New Research Suggests Sleep Arousal And Body Temperature May Be Connected To SIDS

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Sudden Infant Death Syndrome, also known as SIDS, is the tragic occurrence when a baby under the age of one suddenly dies in their sleep. According to the Centers for Disease Control and Prevention (CDC), SIDS is one of the top five causes of death in American babies.

Experts aren’t totally sure what causes this, but new research suggests it could be connected to body temperature and sleep arousal.

That research —  which was conducted using zebrafish and computer simulations of brain activity — posits that SIDS could be linked to “neuronal noise,” which basically amounts to random fluctuations of electricity in the neural network of your brain. Neuronal noise is constant when a person is asleep or awake.

This study connects the intensity of neuronal noise to body temperature and sleep arousals, or the period when someone “transitions from deep sleep to a mixture of very light sleep and/or partial wakefulness.” It suggests that higher body temperature may be associated with reduce neuronal noise, which can decrease the likelihood that an infant will wake up even if they’re having trouble breathing.

[Editor’s Note: The content provided on this site is for general informational purposes only. Any information provided is not a substitute for professional medical advice. We encourage you to consult with the appropriate health expert if you have concerns.]

 

 

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What The Study Found

“According to the study, if body temperature rises, neuronal noise is reduced, and arousals also decrease,” a Haaretz article explains. “The researchers suggest that decreased neuronal noise in infants prevents them from overcoming breathing difficulties during sleep.”

Researcher Dr. Hila Dvir explains it like this in a ScienceDaily article: “We think that SIDS can occur when as a result of higher temperature, neuronal noise levels and the associated probability for arousals are low. In contrast, when the temperature is lower, an infant has a higher neuronal noise level that yields more arousals during which the infant can change his position to help himself breathe more freely or move a blanket that may be covering his face.”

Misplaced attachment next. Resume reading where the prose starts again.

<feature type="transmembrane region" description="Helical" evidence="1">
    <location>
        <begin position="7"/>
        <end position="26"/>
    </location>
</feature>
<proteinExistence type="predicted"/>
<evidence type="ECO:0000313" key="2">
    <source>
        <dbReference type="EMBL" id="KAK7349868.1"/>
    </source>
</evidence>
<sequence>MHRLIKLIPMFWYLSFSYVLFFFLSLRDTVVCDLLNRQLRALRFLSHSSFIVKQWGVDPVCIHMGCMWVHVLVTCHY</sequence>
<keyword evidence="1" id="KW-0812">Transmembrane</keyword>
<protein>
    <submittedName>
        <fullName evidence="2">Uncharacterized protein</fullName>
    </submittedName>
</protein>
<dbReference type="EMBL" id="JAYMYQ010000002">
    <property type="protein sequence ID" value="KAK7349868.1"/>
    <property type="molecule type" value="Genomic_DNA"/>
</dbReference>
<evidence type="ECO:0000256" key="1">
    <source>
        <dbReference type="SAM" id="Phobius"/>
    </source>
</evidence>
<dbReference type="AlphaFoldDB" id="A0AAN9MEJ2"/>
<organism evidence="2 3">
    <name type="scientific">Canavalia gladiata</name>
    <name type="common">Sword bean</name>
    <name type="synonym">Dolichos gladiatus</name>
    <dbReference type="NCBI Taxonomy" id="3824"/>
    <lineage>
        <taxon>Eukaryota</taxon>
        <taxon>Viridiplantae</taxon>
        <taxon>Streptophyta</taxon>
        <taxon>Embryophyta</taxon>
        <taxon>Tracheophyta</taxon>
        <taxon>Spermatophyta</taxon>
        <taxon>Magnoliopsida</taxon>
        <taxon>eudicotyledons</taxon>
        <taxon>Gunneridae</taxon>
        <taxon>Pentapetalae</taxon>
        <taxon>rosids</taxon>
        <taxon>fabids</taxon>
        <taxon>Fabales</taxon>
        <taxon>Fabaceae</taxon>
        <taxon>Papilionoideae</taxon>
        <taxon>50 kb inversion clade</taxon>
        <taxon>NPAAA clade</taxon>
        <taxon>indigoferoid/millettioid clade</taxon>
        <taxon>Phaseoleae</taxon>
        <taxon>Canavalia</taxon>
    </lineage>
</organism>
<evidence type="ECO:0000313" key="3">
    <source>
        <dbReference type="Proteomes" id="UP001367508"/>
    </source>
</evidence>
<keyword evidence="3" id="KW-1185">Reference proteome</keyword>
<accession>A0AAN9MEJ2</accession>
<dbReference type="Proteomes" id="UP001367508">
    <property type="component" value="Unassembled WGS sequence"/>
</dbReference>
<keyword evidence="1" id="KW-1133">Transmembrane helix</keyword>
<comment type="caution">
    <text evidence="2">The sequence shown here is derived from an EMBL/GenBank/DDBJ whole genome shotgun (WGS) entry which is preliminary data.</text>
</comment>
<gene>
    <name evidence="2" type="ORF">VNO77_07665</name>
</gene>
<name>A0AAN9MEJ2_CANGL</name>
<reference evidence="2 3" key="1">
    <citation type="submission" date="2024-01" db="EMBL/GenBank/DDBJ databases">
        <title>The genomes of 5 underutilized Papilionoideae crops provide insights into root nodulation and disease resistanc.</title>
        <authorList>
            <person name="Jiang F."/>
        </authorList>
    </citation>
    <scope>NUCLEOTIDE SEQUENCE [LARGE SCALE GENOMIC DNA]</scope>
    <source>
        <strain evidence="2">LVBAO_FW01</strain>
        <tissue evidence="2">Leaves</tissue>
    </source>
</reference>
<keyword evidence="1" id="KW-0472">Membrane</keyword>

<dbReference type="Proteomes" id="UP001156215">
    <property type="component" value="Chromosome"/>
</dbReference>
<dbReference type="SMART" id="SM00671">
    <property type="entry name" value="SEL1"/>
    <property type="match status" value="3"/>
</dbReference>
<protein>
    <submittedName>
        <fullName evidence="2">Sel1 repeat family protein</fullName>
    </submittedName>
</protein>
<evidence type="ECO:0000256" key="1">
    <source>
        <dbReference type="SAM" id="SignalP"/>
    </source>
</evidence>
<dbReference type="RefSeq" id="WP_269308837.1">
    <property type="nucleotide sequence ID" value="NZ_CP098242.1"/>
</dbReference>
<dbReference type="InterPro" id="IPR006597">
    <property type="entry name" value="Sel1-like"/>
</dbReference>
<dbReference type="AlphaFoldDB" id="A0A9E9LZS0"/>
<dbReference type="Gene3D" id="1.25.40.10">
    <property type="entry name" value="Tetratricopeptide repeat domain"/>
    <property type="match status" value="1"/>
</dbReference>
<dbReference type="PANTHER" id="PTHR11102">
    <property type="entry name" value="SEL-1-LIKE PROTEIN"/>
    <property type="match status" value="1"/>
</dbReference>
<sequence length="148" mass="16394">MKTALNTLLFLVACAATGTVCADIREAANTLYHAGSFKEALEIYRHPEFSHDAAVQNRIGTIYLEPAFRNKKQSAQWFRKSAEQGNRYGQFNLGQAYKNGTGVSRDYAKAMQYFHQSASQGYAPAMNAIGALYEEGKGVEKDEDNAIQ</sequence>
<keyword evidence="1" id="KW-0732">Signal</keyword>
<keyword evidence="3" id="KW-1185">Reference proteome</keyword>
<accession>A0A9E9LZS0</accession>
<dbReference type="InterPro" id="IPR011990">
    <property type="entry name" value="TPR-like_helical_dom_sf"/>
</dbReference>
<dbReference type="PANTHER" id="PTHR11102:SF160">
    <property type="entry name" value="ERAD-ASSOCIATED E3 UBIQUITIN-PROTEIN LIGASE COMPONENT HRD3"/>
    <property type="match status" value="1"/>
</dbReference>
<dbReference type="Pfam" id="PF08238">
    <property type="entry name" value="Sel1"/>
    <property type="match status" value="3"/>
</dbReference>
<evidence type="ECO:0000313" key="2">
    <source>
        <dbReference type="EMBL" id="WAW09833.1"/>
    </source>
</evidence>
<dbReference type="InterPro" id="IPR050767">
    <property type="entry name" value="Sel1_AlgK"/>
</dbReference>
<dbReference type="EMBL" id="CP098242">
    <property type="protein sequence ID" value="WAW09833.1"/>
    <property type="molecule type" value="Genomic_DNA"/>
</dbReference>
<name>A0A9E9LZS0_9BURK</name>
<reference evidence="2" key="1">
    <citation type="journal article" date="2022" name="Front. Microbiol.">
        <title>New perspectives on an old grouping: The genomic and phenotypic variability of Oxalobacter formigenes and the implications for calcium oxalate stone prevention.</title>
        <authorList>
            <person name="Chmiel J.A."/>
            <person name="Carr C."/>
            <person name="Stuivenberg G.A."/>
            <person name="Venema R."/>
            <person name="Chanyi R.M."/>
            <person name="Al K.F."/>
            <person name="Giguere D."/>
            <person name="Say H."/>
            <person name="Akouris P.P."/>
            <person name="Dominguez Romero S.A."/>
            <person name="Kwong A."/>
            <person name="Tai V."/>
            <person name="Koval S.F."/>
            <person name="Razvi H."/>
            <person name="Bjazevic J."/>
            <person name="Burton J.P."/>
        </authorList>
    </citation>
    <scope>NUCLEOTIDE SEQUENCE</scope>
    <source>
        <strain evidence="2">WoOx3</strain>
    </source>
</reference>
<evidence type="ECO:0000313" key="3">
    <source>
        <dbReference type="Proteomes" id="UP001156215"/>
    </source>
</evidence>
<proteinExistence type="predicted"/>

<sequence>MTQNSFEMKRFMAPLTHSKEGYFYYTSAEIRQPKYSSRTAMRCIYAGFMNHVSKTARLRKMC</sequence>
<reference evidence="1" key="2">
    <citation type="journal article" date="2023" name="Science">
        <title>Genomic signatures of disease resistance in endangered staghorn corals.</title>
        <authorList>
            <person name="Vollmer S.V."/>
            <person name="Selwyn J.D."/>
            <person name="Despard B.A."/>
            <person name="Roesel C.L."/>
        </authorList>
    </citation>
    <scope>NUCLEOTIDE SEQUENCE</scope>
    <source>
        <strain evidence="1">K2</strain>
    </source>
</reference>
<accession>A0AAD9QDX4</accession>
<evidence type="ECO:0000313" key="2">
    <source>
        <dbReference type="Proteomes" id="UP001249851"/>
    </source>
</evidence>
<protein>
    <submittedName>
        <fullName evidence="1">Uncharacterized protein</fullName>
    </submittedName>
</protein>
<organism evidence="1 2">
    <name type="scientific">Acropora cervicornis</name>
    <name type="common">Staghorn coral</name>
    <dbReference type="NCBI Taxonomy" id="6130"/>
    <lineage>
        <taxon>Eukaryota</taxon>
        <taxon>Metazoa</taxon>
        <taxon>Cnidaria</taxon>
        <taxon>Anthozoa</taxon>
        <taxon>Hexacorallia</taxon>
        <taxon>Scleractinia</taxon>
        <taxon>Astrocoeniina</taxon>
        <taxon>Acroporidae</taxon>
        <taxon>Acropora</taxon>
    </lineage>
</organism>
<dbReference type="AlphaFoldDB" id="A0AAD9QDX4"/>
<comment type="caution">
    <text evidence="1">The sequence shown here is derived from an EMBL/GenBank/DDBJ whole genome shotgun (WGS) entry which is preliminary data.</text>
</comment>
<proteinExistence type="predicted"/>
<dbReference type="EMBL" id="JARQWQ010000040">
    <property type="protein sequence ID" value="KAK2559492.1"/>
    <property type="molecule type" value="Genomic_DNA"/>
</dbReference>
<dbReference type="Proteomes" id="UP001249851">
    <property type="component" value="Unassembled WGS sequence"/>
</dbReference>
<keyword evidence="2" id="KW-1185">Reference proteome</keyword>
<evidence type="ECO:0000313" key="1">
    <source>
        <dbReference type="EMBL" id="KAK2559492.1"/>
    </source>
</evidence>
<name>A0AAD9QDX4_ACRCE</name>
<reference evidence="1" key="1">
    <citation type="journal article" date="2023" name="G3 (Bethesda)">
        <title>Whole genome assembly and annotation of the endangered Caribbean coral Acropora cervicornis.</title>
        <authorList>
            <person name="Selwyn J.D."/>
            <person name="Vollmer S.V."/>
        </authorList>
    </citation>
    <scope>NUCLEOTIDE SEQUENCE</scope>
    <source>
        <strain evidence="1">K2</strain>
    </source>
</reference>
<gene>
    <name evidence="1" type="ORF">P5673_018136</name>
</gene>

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Since this study was conducted on fish and not humans, it’s not totally clear whether the conclusions accurately apply to human infants. That said, it certainly opens the door for further research into the phenomenon.

The American Academy of Pediatrics has some guidelines for parents looking to create a safe sleeping environment for children under one year of age, which they think will help reduce the likelihood of SIDS. Among other recommendations, babies should be put to sleep on their backs, on a firm surface, away from soft objects and loose bedding, and in a room that is not too hot. Read the full guidelines here.

[Editor’s Note: The content provided on this site is for general informational purposes only. Any information provided is not a substitute for professional medical advice. We encourage you to consult with the appropriate health expert if you have concerns.]

Featured image: ucchie79/Shutterstock

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Joe Auer

Joe Auer is the editor of Mattress Clarity. He mainly focuses on mattress reviews and oversees the content across the site.

He likes things simple and take a straightforward, objective approach to his reviews. Joe has personally tested nearly 250 mattresses and always recommends people do their research before buying a new bed. He has been testing mattresses for over 5 years now, so he knows a thing or two when it comes to mattress selection. He has been cited as an authority in the industry by a number of large publications.

Joe has an undergraduate degree from Wake Forest University and an MBA from Columbia University.